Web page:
A large-scale study at the University of Washington has found no difference in the incidence of HPV infection between circumcised and uncircumcised male college students. HPV (Human Papilloma Virus) is a large group of viruses that may cause genital warts, and are implicated in the genesis of genital cancers. HPV is very common among the sexually active population. but most people never show any symptoms. The risk factors for the development of cancer have been shown to be numerous different sexual partners and smoking. The new study confirmed previous research which showed that the location of the virus differed between circumcised and uncircumcised men: circumcised men tend to carry the virus on the shaft skin of the penis, while intact men are more likely to carry it on the glans. The study also also found that circumcised men have more sexual partners. In a previous study the researchers found found that for college females the circumcision status of their partner was NOT a risk factor for HPV infection in women. The authors comment that the African Random Clinical Trials, which seemed to show that uncircumcised men were more likely to carry the HPV virus, were seriously flawed because they took samples only from the glans (not from the shaft skin, where the virus is concentrated in the circumcised).


Background: The role of circumcision in male HPV acquisition is not clear.

Methods: Male university students (aged 18–20 years) were recruited from 2003 to 2009 and followed up triannually. Shaft/scrotum, glans, and urine samples were tested for 37  human papillomavirus (HPV) genotypes. Cox proportional hazards methods were used to evaluate the association between circumcision and HPV acquisition. Logistic regression was used to assess whether the number of genital sites infected at incident HPV detection or site of incident detection varied by circumcision status.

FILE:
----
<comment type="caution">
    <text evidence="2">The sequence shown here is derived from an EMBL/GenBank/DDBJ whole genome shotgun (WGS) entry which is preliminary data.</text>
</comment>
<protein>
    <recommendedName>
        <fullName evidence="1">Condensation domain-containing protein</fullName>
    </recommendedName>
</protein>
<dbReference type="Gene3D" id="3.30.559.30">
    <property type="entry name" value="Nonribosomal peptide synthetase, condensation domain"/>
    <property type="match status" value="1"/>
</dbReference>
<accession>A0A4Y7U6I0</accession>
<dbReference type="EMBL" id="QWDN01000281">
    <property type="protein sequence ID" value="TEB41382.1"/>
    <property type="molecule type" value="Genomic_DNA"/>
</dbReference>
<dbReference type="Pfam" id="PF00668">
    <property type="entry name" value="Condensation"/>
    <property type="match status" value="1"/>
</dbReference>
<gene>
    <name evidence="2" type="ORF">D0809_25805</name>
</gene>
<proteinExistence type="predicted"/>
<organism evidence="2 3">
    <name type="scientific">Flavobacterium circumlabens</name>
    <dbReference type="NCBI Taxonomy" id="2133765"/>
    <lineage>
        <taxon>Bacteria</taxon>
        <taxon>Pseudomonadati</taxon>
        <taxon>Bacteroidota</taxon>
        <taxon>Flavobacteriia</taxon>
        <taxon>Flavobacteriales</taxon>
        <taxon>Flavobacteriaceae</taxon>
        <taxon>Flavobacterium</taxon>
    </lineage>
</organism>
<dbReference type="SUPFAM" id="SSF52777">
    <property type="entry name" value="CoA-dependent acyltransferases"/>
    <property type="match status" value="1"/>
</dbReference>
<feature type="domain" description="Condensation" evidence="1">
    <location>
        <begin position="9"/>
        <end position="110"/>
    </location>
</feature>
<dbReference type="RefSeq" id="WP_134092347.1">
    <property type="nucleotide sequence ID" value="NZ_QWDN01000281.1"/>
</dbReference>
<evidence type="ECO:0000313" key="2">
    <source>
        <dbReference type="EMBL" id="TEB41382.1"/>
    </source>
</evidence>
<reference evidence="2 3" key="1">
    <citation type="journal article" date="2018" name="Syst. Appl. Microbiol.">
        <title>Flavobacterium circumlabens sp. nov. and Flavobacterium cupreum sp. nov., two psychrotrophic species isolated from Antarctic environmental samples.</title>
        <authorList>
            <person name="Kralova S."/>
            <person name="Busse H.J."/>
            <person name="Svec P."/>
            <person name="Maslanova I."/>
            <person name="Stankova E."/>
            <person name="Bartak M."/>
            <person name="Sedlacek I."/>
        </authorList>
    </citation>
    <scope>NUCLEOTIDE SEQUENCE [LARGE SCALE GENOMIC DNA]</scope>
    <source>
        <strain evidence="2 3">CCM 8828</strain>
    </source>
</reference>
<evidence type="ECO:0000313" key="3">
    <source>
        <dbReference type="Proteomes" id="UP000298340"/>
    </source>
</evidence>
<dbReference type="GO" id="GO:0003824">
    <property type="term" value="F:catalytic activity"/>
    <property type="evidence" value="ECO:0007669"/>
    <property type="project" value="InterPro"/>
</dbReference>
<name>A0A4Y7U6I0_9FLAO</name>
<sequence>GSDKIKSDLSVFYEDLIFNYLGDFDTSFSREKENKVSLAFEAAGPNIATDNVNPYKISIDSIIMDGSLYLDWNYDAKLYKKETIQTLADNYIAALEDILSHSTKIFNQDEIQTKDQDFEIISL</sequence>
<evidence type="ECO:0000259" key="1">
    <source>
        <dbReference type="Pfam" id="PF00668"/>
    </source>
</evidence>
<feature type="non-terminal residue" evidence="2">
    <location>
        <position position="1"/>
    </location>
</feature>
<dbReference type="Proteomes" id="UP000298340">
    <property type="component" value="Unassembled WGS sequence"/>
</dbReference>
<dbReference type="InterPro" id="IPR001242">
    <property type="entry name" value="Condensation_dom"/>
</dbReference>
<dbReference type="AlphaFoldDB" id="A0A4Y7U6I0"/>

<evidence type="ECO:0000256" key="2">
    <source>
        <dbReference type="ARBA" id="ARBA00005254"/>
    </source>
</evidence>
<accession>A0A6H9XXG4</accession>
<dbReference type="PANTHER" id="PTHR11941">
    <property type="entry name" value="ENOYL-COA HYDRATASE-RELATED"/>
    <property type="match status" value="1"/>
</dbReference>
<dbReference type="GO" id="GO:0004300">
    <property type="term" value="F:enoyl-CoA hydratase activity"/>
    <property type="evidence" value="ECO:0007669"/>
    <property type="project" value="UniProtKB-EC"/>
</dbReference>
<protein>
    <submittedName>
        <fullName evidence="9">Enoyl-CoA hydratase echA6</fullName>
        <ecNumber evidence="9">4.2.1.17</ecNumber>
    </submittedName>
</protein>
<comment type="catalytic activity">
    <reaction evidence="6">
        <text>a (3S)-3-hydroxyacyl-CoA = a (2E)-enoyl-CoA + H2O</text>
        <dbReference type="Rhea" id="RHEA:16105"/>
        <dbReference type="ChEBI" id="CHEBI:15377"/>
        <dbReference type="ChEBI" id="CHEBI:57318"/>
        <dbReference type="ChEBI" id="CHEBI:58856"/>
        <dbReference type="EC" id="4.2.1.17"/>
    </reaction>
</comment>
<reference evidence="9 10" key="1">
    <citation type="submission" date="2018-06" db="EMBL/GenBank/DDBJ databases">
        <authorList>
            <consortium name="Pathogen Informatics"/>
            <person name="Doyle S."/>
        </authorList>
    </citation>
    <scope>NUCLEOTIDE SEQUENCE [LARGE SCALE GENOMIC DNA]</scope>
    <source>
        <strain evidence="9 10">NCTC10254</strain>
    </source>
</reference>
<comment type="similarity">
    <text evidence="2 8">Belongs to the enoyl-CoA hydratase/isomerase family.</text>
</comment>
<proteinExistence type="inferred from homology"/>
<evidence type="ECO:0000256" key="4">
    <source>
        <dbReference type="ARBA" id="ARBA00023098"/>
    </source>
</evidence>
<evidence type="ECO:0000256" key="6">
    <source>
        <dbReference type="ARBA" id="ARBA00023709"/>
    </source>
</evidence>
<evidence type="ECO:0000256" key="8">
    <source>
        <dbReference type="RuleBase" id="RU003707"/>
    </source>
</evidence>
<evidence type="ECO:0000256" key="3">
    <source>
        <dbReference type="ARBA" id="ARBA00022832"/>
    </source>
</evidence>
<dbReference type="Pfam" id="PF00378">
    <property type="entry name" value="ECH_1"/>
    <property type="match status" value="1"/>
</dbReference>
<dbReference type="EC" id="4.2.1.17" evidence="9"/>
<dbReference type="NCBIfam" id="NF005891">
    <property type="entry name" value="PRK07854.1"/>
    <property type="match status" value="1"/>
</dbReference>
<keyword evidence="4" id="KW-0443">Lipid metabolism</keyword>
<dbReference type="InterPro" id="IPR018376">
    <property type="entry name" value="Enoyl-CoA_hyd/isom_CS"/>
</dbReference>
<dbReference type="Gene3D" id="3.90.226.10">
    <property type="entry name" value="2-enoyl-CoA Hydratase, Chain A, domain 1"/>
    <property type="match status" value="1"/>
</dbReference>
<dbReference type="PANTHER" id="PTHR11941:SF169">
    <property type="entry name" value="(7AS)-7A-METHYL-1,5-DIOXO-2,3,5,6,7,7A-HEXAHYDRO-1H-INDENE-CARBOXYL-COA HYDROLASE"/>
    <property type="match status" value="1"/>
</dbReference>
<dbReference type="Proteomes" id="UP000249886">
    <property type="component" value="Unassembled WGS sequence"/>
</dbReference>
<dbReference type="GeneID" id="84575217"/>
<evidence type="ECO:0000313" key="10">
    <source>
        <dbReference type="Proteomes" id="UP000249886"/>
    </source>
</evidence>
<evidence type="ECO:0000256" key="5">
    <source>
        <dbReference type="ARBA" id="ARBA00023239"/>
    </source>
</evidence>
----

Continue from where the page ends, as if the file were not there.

Results: In 477 men, rates of acquiring clinically relevant HPV types (high-risk types plus types 6 and 11) did not differ significantly by circumcision status (hazard ratio for uncircumcised relative to circumcised subjects: 0.9 [95% confidence interval{CI}: 0.7–1.2]). However, compared with circumcised men, uncircumcised men were 10.1 (95% CI: 2.9 –35.6) times more likely to have the same HPV type detected in all 3 genital specimens than in a single genital specimen and were 2.7 (95% CI: 1.6–4.5) times more likely to have an HPV-positive urine or glans specimen at first detection.

Conclusion: We found no differences by circumcision status in overall HPV acquisition or in number of HPV types acquired. Findings held for all clinically relevant HPV types, as well as for the subgroups of high-risk types, high-risk -9 types, and HPV-16. This observation is consistent with findings from other longitudinal studies.

Bottom line: Circumcision does not lower the risk of infection with Human Papilloma Virus. People who claim that uncircumcised men are more likely to develop or communicate genital cancers are ignoring the facts and spreading misleading information.

Source:  Kelley Van Buskirk et al, Circumcision and Acquisition of Human Papillomavirus Infection in Young Men, Sexually Transmitted Diseases 38 (12), December 2011.

Journal homepage:

Abstract available at journal - Published ahead of print:

Further information male genital cancers

Further information on cervical cancer

Foreskin restoration: New regenerative medical technologies offer hope to circumcised men

For men deprived of and missing their foreskin - either because it was taken without their consent when they were babies, or because they made a big mistake as an adult - there have been only two ways to cope with the loss: grin and bear it (and maybe not admit that there was a loss, like the fox who lost his tail), or attempt restoration by slowly stretching the remnant foreskin tissue. In the early years A.D. this method was used by young Jewish men who wanted to appear uncircumcised and thus take a greater part in Hellenic social life; but the method was slow, and would work well only if there was a fairly large quantity of foreskin tissue left to stretch. Men who had suffered a really tight circumcision had a far more difficult and often impossible task.